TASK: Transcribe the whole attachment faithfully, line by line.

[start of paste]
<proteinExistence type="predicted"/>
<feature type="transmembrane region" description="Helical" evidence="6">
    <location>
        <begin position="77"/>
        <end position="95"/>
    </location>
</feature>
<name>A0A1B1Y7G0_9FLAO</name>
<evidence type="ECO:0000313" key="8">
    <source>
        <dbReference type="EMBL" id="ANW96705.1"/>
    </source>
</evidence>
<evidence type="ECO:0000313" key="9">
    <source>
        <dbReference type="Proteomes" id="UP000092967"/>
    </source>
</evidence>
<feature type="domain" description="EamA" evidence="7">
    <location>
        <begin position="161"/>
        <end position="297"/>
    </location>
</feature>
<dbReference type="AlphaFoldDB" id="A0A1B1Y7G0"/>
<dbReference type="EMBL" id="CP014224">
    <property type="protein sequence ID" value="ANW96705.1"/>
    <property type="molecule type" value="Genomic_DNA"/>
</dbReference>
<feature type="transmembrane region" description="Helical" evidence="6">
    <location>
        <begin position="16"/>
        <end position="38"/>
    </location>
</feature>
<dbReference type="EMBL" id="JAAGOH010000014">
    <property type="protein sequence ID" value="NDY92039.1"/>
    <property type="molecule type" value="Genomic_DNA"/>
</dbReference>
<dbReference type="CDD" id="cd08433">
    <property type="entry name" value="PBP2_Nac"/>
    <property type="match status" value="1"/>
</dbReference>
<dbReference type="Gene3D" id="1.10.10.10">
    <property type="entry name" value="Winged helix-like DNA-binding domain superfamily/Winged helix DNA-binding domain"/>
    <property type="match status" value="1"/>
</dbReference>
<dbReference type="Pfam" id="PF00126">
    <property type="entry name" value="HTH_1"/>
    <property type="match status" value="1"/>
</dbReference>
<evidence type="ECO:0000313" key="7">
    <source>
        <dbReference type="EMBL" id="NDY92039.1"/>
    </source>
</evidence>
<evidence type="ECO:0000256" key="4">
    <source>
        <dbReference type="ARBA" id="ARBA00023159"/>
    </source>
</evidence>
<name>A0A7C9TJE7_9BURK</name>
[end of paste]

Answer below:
<proteinExistence type="predicted"/>
<feature type="transmembrane region" description="Helical" evidence="6">
    <location>
        <begin position="77"/>
        <end position="95"/>
    </location>
</feature>
<name>A0A1B1Y7G0_9FLAO</name>
<evidence type="ECO:0000313" key="8">
    <source>
        <dbReference type="EMBL" id="ANW96705.1"/>
    </source>
</evidence>
<evidence type="ECO:0000313" key="9">
    <source>
        <dbReference type="Proteomes" id="UP000092967"/>
    </source>
</evidence>
<feature type="domain" description="EamA" evidence="7">
    <location>
        <begin position="161"/>
        <end position="297"/>
    </location>
</feature>
<dbReference type="AlphaFoldDB" id="A0A1B1Y7G0"/>
<dbReference type="EMBL" id="CP014224">
    <property type="protein sequence ID" value="ANW96705.1"/>
    <property type="molecule type" value="Genomic_DNA"/>
</dbReference>
<feature type="transmembrane region" description="Helical" evidence="6">
    <location>
        <begin position="16"/>
        <end position="38"/>
    </location>
</feature>
<dbReference type="EMBL" id="JAAGOH010000014">
    <property type="protein sequence ID" value="NDY92039.1"/>
    <property type="molecule type" value="Genomic_DNA"/>
</dbReference>
<dbReference type="CDD" id="cd08433">
    <property type="entry name" value="PBP2_Nac"/>
    <property type="match status" value="1"/>
</dbReference>
<dbReference type="Gene3D" id="1.10.10.10">
    <property type="entry name" value="Winged helix-like DNA-binding domain superfamily/Winged helix DNA-binding domain"/>
    <property type="match status" value="1"/>
</dbReference>
<dbReference type="Pfam" id="PF00126">
    <property type="entry name" value="HTH_1"/>
    <property type="match status" value="1"/>
</dbReference>
<evidence type="ECO:0000313" key="7">
    <source>
        <dbReference type="EMBL" id="NDY92039.1"/>
    </source>
</evidence>
<evidence type="ECO:0000256" key="4">
    <source>
        <dbReference type="ARBA" id="ARBA00023159"/>
    </source>
</evidence>
<name>A0A7C9TJE7_9BURK</name>